by Stephanie Overby

Texas State CIO Bets Big On Controversial Outsourcing Deal

Jun 28, 20123 mins
Data CenterData WarehousingOutsourcing

After a multimillion-dollar outsourcing deal with IBM went bust, the state of Texas appointed a new CIO who hopes to turn things around by placing one outsourcer in charge of several others to manage data centers and other public-sector IT

Wanted: Experienced CIO to take over struggling IT organization with flailing outsourcing relationships, data centers in disarray and a disheartened internal staff.

As Governor Rick Perry’s director of administration and technology, Karen Robinson was charged with finding candidates capable of meeting that challenge. But the only one the chief of staff trusted to take over the Department of Information Resources (DIR) was Robinson herself.

“It was not one of the positions where you say, ‘Ooh ooh, take me!'” Robinson, now Texas State CIO and Executive Director of DIR, admits. But through her work with policy analysts and others to assess what went wrong during a public battle between IBM and Texas over their $863 million data-center-consolidation contract, she knew as much as anyone could about how to fix IT outsourcing.

Robinson spoke to leaders of the agencies DIR serves, created an executive leadership committee to guide IT decision making, and launched an 18-month process of rebidding the IT work. “The DIR does so much more than data centers that outsourcing was the only way to go,” says Robinson. “But I feared no [vendors] would apply.”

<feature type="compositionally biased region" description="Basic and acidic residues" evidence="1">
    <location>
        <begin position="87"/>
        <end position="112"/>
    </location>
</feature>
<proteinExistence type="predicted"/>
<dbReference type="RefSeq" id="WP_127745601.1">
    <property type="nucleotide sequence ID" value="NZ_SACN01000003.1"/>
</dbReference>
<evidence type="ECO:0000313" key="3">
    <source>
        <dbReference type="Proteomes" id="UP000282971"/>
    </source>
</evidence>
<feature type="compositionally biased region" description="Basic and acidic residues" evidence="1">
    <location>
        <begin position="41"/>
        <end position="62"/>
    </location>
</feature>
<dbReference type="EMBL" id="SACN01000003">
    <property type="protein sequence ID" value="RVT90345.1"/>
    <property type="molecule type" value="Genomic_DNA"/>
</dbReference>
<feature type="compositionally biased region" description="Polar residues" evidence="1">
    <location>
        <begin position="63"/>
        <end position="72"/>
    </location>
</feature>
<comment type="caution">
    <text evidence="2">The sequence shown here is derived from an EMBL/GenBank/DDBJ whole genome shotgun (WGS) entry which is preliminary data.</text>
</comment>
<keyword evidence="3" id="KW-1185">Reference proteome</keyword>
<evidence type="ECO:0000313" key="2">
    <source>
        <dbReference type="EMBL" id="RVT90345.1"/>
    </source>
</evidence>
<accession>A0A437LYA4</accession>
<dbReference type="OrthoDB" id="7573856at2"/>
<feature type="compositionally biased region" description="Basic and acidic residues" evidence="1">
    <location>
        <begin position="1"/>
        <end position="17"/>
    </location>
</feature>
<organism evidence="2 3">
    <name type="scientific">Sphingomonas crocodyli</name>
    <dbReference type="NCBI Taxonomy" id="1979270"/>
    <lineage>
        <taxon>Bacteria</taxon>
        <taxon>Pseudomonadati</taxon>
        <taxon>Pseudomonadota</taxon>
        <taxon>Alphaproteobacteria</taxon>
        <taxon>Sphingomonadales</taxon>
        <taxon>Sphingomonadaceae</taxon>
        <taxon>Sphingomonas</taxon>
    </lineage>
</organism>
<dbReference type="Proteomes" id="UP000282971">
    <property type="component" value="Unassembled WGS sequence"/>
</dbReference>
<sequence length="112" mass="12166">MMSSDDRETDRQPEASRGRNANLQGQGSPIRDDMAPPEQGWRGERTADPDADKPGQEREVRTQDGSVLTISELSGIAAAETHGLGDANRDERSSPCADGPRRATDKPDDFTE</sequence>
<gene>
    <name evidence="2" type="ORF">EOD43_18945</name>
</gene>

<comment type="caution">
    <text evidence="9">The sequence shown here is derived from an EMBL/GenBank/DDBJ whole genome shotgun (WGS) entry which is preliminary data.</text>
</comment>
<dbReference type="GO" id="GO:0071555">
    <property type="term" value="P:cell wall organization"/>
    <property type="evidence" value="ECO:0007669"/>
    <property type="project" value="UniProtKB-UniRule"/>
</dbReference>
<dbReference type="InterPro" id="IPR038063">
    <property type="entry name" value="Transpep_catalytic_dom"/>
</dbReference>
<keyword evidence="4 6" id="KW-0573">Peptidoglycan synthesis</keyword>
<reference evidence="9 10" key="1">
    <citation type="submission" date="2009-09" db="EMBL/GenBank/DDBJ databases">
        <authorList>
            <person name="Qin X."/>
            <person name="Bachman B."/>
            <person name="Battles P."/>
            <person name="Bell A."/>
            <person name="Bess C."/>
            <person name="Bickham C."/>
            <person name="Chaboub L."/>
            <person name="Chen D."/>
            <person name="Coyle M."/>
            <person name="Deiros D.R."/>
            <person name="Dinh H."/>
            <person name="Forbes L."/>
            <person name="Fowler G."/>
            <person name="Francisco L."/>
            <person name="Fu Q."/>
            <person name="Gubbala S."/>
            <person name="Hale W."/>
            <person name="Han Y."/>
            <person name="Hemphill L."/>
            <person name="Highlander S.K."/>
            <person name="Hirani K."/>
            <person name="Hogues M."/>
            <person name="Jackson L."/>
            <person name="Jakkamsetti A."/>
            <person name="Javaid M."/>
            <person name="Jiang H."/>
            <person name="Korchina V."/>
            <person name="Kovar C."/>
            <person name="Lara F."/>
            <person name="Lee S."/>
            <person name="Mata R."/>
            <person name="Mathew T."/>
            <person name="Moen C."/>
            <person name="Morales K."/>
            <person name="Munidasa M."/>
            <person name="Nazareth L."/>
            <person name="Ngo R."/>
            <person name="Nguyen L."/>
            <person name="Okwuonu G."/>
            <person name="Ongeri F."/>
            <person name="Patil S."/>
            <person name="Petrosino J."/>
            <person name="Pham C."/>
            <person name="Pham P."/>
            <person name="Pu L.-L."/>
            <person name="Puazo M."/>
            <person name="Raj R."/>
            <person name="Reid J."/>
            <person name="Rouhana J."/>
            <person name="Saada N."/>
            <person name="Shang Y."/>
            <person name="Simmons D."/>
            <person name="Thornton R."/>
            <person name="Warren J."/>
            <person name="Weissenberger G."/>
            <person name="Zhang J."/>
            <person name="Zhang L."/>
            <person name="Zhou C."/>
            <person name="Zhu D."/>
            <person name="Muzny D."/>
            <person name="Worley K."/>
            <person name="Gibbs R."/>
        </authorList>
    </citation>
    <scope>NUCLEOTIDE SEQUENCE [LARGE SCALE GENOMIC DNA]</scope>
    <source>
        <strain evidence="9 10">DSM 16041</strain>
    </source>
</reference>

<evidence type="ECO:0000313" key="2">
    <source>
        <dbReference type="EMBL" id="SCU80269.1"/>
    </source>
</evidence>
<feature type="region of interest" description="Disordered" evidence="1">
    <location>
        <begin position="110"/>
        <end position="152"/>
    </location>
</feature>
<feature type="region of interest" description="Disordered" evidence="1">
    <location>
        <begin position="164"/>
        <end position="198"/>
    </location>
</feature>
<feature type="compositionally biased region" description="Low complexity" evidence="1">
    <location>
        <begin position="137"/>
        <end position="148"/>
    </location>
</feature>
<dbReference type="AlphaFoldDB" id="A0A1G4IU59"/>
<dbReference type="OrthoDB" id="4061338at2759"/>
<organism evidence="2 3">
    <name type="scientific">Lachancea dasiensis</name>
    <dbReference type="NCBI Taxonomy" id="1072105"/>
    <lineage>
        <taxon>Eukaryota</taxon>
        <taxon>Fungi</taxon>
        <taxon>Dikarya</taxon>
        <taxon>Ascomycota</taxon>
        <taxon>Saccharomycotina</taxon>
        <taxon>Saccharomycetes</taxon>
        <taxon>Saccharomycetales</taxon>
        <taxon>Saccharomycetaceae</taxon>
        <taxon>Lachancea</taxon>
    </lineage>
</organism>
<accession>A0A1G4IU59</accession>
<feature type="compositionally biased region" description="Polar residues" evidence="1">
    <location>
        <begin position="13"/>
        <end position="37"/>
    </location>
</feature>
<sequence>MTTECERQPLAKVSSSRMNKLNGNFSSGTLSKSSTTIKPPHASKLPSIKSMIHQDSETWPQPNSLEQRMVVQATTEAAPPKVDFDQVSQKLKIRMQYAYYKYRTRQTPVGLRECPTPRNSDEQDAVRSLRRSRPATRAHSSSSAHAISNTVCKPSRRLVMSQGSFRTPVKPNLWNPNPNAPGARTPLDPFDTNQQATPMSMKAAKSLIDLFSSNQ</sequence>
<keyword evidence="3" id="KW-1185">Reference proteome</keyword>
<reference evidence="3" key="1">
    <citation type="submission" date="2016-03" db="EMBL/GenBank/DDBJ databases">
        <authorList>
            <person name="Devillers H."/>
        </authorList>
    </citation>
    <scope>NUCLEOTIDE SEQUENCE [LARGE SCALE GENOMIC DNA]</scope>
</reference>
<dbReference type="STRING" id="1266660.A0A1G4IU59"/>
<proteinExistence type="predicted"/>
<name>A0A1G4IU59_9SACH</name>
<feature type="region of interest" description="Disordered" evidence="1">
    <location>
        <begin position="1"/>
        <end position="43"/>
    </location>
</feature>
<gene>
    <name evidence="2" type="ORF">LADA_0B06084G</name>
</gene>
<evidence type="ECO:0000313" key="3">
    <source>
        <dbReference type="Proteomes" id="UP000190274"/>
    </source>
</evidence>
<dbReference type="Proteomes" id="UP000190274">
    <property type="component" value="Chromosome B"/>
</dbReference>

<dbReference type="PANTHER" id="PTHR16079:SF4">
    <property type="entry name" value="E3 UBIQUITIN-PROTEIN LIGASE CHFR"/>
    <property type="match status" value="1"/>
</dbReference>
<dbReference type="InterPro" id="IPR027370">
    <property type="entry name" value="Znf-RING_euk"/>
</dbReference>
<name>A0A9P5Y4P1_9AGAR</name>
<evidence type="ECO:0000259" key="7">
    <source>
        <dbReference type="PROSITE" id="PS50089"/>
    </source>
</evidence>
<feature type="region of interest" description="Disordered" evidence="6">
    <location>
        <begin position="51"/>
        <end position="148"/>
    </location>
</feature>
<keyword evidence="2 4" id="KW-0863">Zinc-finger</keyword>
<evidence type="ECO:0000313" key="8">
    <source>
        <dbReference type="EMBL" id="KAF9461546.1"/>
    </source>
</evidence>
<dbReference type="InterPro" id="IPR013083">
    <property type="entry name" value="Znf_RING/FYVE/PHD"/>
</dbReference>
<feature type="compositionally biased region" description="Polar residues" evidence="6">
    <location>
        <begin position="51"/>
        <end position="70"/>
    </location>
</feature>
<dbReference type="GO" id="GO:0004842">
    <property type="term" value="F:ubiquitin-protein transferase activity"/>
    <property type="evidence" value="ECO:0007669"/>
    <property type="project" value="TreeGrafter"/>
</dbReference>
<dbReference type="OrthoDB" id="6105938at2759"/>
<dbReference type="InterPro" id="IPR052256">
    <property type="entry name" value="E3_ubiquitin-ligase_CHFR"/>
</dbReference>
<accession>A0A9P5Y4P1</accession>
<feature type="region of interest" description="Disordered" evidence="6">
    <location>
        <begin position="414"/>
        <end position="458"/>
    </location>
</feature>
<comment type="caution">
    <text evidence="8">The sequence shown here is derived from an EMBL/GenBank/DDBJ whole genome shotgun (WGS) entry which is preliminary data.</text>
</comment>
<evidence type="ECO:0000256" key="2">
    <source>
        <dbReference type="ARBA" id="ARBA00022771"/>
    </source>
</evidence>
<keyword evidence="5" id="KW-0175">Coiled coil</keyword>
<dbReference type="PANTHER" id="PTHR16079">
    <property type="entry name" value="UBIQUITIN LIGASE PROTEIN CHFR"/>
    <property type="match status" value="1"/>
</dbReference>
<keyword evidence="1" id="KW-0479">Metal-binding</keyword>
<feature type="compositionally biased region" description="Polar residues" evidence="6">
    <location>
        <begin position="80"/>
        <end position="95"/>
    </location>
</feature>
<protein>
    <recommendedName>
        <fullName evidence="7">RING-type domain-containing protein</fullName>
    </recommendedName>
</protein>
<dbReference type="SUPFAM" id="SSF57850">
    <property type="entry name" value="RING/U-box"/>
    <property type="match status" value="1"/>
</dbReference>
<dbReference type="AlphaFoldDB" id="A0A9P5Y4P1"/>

Even the ugliest outsourcing efforts often succed on the second attempt, but to be sure this one worked, Robinson embraced a different approach–the services integrator model. She signed a deal potentially worth more than $1 billion earlier this year, whereby Xerox and its outsourcing division (formerly ACS) will take over five towers of IT service, subcontract some of the work to vendors, including Unisys and Cisco, and Capgemini will be the master service integrator.

It’s an unproven tactic–one outsourcing provider managing its real-world competitors’ end-to-end delivery. But Robinson felt the potential rewards were worth the risk. “The other model–IBM telling IBM what to do–wasn’t working,” she says. “This is going to offer more flexibility and visibility. We have Capgemini there to oversee what’s working.”

There is pent-up IT demand from customers underserved by the previous five years of outsourcing. But “with the new contract, we opened the door to new secure, sustainable and cost-effective technologies like cloud computing, so customers don’t have to wait for servers to be delivered,” Robinson says. “We can have something built in 20 minutes.”

Successful outsourcing relationships take longer than that. Many have their eyes on Texas to see how this model works, particularly Robinson’s public-sector CIO peers, who have struggled with IT services deals. “It could be a landmark deal or it could be a disaster because so much is unknown,” says Esteban Herrera, COO of sourcing analyst firm HfS Research.

“I’ve gotten lots of ‘Good lucks,'” says Robinson. “I expect some hiccups. But I’m tired of having unhappy customers.”

The biggest benefit Robinson is looking for is increased transparency of IT delivery and improved service. She’ll know the new deal is working, she days, when her phone finally stops ringing.